Campylobacter may have struck yet another raw-milk dairy.

Claravale Farm, one of the two state-licensed commercial raw milk dairies in California, is being investigated for the possibility that some of its milk was contaminated with Campylobacter, an infectious disease that can cause serious gastric problems and in some cases can be life-threatening. 

Raw milk is milk that hasn’t been pasteurized to kill harmful bacteria that may be present in the milk.  An ongoing Campylobacter outbreak involving product from a Pennsylvania raw milk dairy has so far sickened at least 77.

Claravale Dairy last week voluntarily stopped distributing to the many stores that sell its products, which include cream and raw cow and goat milk. Its distribution area ranges from the Bay Area all the way down to San Diego. However, as of Feb. 17, the dairy had not yet informed its customers, either through its website or its Facebook page, that it had stopped production. 

The dairy, which is owned by husband and wife Ron Garthwaite and Collette Cassidy, did not respond to an e-mail and a phone call request for comment from Food Safety News.

According to the U.S. Centers for Disease Control Prevention, unpasteurized milk can become contaminated if the cow has an infection with Campylobacter in her udder or the milk is contaminated with manure. 

Matt Conens, a spokesman for the state’s Public Health Department, said the agency is working with local health departments on reported illnesses where raw milk was consumed prior to the onset of illness.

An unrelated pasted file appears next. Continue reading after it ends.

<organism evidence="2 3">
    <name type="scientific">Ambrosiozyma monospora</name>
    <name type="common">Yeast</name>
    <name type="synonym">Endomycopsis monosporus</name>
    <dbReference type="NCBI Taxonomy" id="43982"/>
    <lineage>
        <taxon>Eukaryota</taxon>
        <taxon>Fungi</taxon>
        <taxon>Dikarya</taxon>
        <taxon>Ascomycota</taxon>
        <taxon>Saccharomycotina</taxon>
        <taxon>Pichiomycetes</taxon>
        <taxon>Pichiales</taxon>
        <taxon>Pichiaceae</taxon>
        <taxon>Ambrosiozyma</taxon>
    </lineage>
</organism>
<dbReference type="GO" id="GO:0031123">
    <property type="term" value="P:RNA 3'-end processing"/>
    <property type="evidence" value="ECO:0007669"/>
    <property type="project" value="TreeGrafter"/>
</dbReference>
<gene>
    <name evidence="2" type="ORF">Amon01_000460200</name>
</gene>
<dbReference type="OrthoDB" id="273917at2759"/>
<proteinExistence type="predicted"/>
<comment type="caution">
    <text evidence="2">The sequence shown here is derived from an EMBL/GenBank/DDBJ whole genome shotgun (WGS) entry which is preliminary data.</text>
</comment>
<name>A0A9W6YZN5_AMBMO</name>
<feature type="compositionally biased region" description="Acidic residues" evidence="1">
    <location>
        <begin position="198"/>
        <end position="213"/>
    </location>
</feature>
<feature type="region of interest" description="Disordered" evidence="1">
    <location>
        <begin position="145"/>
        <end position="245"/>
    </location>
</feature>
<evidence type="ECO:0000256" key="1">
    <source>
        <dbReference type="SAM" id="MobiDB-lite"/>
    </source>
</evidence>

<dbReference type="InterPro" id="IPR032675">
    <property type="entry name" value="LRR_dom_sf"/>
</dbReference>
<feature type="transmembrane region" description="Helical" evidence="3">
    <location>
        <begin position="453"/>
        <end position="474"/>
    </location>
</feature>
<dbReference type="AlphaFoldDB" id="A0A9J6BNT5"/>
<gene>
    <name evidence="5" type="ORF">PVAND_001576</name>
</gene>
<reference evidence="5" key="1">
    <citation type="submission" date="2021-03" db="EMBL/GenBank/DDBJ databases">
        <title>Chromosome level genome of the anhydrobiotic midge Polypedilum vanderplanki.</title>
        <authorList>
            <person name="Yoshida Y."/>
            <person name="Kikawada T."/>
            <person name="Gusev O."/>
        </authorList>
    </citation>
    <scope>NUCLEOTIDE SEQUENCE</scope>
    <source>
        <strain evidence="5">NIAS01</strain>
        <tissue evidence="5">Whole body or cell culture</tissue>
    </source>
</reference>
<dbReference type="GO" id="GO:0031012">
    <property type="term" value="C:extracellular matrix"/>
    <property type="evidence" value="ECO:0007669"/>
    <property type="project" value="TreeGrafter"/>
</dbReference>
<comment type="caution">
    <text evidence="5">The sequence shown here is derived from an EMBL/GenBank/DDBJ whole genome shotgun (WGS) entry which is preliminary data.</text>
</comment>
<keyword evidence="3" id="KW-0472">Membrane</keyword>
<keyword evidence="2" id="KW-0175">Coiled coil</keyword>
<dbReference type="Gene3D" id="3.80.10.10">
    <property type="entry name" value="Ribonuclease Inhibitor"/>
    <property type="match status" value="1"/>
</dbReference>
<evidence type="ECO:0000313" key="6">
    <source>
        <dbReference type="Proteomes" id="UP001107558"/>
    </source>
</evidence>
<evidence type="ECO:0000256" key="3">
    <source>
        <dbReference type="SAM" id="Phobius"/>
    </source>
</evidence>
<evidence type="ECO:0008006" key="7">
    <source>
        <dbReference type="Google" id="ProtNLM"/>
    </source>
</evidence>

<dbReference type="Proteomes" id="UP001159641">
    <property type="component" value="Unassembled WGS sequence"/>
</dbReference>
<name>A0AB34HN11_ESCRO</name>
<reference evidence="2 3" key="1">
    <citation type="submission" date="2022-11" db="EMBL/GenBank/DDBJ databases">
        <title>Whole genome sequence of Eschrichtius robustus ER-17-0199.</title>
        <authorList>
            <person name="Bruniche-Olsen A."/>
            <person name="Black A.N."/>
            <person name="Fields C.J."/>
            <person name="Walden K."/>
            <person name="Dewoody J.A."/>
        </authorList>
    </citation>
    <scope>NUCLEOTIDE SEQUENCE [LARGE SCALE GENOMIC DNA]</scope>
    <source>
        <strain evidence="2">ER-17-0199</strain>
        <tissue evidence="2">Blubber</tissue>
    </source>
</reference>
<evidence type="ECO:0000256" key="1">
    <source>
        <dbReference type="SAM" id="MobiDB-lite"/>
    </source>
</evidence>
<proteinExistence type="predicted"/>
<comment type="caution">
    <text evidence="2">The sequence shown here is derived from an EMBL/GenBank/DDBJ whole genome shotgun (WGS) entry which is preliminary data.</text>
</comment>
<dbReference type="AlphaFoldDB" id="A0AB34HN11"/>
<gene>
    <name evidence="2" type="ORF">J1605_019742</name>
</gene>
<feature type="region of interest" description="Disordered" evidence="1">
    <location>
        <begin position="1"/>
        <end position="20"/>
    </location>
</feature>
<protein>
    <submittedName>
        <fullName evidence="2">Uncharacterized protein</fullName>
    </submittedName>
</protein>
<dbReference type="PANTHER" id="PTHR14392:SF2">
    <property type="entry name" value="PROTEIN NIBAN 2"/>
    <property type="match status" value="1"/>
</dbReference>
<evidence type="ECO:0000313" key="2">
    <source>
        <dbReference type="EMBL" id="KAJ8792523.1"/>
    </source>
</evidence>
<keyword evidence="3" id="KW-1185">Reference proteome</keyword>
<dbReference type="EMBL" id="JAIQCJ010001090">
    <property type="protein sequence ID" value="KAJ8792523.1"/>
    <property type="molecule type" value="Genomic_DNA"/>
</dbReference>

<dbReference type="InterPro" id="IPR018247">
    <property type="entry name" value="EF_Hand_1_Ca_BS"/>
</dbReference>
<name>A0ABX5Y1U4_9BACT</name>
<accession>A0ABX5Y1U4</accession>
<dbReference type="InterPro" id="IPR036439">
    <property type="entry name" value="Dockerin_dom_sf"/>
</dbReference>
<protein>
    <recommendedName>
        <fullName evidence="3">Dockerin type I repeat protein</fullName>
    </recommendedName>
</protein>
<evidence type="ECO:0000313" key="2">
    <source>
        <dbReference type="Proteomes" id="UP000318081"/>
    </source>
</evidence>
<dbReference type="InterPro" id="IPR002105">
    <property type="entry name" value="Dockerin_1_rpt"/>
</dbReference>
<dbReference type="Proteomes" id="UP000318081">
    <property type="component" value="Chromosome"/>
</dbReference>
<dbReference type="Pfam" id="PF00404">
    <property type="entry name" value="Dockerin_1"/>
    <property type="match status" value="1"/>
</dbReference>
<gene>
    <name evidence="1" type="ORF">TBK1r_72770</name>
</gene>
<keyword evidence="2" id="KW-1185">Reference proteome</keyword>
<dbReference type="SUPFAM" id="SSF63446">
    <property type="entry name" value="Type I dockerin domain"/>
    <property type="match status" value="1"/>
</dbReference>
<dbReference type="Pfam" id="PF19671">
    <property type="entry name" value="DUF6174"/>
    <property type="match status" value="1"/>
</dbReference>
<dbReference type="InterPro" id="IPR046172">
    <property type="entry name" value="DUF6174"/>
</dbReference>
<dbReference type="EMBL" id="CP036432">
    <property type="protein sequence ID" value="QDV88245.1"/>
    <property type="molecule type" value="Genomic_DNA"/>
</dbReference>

“More than one bacterial agent causing gastrointestinal illness is being investigated, including campylobacter,” he said in an email to Food Safety News. But because the investigation is ongoing, the department cannot provide information about the number of reported illnesses or their locations.

Steve Lyle, spokesman for the state’s Agriculture Department, said in a Feb. 16 email to Food Safety News that the department is aware of the action taken by Claravale and that tests of the dairy’s products are pending. The department is also taking samples from the dairy itself. Results are still several days away, Lyle said, and the department has not taken any regulatory action.

According to information provided by Claravale on a “fact sheet” about raw milk, raw milk can be stored in refrigerators for up to two weeks. This means that customers may still have some of the dairy’s raw milk in their refrigerators. 

Claravale Farm, located in San Benito, Calif., has been producing raw milk since 1927. As of September 2011, it had a herd of 65 Jersey cows. It has recently added some goats to its operation. Its website touts its milk as being “entirely natural” and unprocessed. Until this investigation by the state, it has not had a problem with foodborne illnesses linked to its milk.